National Bank of Kenya Swings to Full-Year Loss on Provisions

  • 1.2 billion shillings loss after posting profit year earlier
  • Loan loss provision to 3.72 billion shillings in 2015

National Bank of Kenya Ltd. said it swung to a full-year loss after setting aside significantly more money for bad loans, one day after sending its chief executive officer on compulsory leave.

Kenya’s 10th largest bank by market value posted a 1.2 billion shillings ($11.8 million) loss in the 12 months through December after increasing its loan loss provision to 3.72 billion shillings from 525 million shillings a year earlier.

“Increasing provisions is a prudent practice in accounting,” acting CEO Wilfred Musau said in an e-mailed statement. “We have further put elaborate structures in place to manage the recovery of this position.”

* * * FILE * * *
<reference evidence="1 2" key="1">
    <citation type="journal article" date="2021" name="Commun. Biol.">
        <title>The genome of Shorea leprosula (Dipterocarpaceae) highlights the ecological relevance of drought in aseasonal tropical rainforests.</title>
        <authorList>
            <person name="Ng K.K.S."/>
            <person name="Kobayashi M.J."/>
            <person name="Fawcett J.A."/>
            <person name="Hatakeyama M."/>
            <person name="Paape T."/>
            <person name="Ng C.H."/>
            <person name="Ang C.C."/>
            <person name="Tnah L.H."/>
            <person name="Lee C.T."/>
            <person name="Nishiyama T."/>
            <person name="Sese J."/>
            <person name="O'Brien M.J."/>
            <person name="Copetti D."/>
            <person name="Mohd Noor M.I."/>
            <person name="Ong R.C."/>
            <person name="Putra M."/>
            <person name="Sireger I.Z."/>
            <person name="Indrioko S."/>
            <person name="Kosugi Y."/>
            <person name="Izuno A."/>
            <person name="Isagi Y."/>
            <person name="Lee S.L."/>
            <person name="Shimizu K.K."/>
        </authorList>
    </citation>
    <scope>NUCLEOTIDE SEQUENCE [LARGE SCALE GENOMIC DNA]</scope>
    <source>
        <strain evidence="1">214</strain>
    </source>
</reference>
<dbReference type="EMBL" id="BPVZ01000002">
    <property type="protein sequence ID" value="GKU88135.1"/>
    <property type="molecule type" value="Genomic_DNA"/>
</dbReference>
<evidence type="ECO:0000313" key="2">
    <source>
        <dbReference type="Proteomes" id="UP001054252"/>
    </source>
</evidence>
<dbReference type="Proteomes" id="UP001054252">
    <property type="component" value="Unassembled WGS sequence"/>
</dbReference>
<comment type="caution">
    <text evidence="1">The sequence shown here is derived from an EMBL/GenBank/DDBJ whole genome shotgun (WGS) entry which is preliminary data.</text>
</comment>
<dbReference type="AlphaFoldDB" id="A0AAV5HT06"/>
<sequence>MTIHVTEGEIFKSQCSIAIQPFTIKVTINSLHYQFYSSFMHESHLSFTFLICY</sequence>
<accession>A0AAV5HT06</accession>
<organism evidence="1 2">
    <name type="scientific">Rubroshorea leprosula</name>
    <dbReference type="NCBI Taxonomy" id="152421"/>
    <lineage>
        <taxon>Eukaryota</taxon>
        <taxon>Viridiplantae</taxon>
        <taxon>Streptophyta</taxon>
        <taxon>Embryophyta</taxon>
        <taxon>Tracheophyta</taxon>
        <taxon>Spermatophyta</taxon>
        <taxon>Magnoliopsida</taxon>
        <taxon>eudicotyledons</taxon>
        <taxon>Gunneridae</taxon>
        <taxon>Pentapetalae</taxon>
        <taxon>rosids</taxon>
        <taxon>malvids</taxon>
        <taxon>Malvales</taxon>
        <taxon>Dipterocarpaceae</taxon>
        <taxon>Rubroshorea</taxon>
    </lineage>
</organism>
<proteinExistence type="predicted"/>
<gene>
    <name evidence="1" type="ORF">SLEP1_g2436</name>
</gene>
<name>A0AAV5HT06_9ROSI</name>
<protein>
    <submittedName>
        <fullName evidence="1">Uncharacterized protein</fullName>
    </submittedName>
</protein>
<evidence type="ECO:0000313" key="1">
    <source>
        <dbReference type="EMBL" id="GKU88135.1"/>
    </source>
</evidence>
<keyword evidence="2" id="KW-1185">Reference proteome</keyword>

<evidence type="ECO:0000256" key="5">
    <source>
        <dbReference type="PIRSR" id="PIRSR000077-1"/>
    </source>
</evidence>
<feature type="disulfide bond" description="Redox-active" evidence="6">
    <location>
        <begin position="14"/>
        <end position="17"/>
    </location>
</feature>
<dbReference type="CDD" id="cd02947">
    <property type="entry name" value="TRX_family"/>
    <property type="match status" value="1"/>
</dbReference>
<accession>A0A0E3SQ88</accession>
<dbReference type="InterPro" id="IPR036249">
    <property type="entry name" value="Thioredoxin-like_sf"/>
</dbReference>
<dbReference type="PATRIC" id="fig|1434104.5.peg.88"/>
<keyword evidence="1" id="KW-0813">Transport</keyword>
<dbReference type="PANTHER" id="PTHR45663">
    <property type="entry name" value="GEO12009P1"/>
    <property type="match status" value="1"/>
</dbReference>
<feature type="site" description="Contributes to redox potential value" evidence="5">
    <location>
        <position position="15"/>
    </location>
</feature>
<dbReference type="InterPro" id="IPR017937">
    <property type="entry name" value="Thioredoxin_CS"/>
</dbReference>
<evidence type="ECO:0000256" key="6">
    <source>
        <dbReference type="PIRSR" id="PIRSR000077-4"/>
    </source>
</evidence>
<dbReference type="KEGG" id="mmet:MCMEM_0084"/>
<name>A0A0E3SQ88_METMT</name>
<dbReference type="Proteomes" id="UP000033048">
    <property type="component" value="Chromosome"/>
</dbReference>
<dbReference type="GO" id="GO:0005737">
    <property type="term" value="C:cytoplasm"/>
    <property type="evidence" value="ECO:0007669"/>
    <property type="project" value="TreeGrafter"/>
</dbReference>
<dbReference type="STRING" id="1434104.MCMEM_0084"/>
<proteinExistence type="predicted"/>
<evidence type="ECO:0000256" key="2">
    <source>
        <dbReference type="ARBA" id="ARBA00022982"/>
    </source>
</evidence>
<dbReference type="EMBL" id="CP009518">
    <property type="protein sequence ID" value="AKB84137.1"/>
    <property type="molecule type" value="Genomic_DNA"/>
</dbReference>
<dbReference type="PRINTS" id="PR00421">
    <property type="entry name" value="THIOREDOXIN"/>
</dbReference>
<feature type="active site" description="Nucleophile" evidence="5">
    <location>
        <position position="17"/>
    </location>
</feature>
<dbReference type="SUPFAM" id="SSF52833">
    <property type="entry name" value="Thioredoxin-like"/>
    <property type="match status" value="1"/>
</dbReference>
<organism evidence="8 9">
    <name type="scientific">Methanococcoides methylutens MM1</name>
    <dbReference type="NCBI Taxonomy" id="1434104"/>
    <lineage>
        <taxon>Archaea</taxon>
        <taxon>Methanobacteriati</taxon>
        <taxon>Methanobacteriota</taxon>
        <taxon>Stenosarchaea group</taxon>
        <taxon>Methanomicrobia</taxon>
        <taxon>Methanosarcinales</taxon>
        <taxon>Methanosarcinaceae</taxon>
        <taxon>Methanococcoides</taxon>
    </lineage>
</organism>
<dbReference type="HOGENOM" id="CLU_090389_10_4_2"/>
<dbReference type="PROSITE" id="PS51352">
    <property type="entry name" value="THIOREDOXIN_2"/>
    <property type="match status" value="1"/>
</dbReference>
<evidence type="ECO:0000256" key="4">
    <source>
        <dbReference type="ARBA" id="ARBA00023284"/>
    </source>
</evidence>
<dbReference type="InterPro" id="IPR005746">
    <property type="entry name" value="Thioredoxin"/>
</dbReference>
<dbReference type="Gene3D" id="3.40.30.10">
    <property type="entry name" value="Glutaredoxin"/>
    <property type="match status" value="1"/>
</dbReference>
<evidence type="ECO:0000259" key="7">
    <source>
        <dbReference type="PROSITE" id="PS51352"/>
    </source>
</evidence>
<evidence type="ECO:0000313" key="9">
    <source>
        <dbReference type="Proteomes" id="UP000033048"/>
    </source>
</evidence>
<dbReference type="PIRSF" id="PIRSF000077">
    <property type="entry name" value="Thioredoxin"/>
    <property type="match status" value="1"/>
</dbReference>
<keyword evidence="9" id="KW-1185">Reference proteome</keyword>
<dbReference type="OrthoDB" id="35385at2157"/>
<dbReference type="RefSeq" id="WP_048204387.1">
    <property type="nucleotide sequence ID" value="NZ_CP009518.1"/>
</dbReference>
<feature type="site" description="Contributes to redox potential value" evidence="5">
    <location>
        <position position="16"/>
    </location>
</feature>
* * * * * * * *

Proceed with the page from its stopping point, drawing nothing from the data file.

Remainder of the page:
National Bank, which hasn’t made a loss since 2001, said its non-performing loans increased to 9.96 billion shillings from 7.05 billion shillings a year earlier.

CEO Munir Ahmed and five top managers at the state-controlled lender were on Tuesday asked to go on leave pending an internal audit of the lender’s finances.

“I don’t want to speculate on what’s behind the board’s decision,” he said in a phone interview Tuesday. “I totally disagree with the decision. It’s not in line with corporate-governance practices.”

The bank has been waiting since 2014 for regulatory approval to raise 13 billion shillings through a rights offer. The government, which controls a 22.5 percent stake in the bank, withdrew 4.9 billion shillings it had set aside for the cash call.

Kenyan Treasury Secretary Henry Rotich said in October the government is considering merging state-controlled lenders including National Bank, Consolidated Bank and Development Bank of Kenya Ltd. as part of a plan to sell government assets to private investors.

National Bank’s shares were down 10 percent by 11:05 a.m. in Nairobi, headed for the lowest close in nearly 11 years.

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